What a treat is was to see the world-class beadwork on offer at the Caribou People Creations online store featured in News/North last week.

The Lutsel K’e-based online store has artisanal items from card holders, purses and mitts to moccasins, earrings and sewing kits. There’s even a (sold out) tipi lamp.

Northerners are not strangers to surviving in a headwind, which is what the pandemic and public health lockdowns represent to entrepreneurs. The Caribou People Creations founders had survival in mind when they created the store as a bridge between homegrown talent and the global marketplace. It’s been 30 years since the bricks and mortar store that would sell the wares of some residents in town closed, taking away the primary source of income for some of them. Tourist traffic and word-of-mouth buzz were the ingredients for success for Terri Enzoe. But an online portal allows the First Nation to bypass the barriers thrown up by the pandemic. Tourists can shop from their living rooms and with travel restrictions in place and fewer people flying anywhere, it’s not much of a leap to suggest some of them have more cash in-hand to spend on souvenirs because of trips they postponed or cancelled, saving money on airline tickets or hotels.

Alexandria Catholique, left and Saniz Catholique model community crafts from Lutsel K’e artisans. The Caribou People Creations online store is the perfect example of made-in-the-NWT ingenuity. photo courtesy of Pat Kane

Rosie Catholique, who manages the physical store at the Lutsel K’e band office, said craft-makers sometimes line up with their products when Christmas market season hits. Now, the queue of people waiting to buy can stretch into space.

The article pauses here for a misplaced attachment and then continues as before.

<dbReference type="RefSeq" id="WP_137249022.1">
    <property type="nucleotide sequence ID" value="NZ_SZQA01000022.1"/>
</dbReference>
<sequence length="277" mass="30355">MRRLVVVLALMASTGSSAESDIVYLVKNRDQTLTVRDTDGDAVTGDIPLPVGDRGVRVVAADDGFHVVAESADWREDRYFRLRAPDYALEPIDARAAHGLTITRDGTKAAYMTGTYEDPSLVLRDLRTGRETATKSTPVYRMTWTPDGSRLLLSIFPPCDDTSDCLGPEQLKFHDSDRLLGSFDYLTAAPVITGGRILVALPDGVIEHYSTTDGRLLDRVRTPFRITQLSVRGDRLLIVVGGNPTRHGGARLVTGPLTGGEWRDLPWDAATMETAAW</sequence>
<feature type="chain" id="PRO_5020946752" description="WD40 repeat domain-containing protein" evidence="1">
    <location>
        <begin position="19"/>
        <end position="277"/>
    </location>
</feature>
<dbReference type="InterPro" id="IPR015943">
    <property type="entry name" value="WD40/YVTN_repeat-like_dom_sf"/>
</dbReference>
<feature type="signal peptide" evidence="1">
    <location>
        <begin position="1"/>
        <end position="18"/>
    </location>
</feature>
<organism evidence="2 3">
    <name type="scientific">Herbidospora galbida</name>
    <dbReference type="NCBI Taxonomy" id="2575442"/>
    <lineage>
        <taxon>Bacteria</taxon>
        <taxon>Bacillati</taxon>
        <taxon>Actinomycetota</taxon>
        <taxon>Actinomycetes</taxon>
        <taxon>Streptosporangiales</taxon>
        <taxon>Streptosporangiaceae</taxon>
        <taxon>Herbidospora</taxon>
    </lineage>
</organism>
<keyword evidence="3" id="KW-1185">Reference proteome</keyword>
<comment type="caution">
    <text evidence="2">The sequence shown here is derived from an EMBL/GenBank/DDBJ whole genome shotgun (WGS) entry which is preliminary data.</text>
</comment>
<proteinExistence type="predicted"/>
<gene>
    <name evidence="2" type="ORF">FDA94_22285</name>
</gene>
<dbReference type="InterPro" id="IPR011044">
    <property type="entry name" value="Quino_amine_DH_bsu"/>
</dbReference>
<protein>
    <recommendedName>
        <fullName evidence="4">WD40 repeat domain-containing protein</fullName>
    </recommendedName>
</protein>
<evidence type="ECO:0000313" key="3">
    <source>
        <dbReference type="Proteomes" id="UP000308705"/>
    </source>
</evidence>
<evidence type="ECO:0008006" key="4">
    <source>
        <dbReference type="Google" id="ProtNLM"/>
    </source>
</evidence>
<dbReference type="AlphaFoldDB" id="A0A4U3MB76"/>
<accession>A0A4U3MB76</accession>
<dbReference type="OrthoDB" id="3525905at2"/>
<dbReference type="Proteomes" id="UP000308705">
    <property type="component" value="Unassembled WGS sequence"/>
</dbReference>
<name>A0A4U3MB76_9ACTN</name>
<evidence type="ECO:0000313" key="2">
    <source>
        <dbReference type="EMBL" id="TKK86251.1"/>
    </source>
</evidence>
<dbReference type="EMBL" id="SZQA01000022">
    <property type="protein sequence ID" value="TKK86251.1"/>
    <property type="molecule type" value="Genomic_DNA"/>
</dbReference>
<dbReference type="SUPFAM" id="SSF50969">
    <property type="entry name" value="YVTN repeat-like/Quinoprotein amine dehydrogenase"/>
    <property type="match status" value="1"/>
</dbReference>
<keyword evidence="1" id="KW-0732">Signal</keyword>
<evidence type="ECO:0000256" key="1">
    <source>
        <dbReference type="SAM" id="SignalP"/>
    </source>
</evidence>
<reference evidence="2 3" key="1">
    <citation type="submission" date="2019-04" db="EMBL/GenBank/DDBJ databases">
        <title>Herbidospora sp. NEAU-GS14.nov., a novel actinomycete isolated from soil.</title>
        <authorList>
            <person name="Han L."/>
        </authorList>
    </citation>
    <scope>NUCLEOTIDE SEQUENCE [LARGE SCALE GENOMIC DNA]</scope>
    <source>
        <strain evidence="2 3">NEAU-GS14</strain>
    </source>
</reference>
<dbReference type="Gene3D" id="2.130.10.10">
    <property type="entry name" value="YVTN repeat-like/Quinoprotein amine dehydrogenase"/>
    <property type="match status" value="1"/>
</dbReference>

Unlike Rodney Dangerfield, this store is going to get some serious respect. Take our money, for example, please.

Contrast this with the real Grinch move by the new owners of what used to be known as Northview REIT, now named Northview Canadian High Yield Residential Fund, emphasis on the high yield and fund. They really went for it, trying to add a web payment fee to the bills of any of their Inuvik tenants who paid through a new online portal.

The timing of the attempt at what the NWT rental officer said amounted to an illegal rent increase with no due process or notice was downright shameful. It took a complaint and possibly news coverage to prompt the company to do a 180 and back off on the new costs.

Just the idea of a convenience fee is laughable. Remember when shopping online and reserving online and paying online was supposed to be the next big thing and connect retailers with new markets and consumers with different products and make things easier and more convenient and reduce the administration associated with physical paperwork and recordkeeping? How did all that morph into companies charging convenience fees for buyers using a format that reduces the number of people they have to pay and physical space it has to own or lease? It’s like a library charging a levy for using an online search instead of the card catalogue.

So there are two examples of how to make money. One keeps it in circulation in the NWT. The other puts it on a spreadsheet to benefit shareholders, many of whom are surely well-to-do.

December is at the door. Not everyone has more to go around. Many have less, many have not enough. But if you do have a Christmas list with names still on it, why not have some fun with words and get some retail therapy at the same time? Anyone can visit the Caribou People Creations store online but if you do find yourself in the capital, Just Furs in Old Town has a galaxy of choices made with care and control by NWT Artists Guild members – and masks and hand sanitizer at the door.

Buying local isn’t just a clever slogan, it can make a world of difference for our neighbours.

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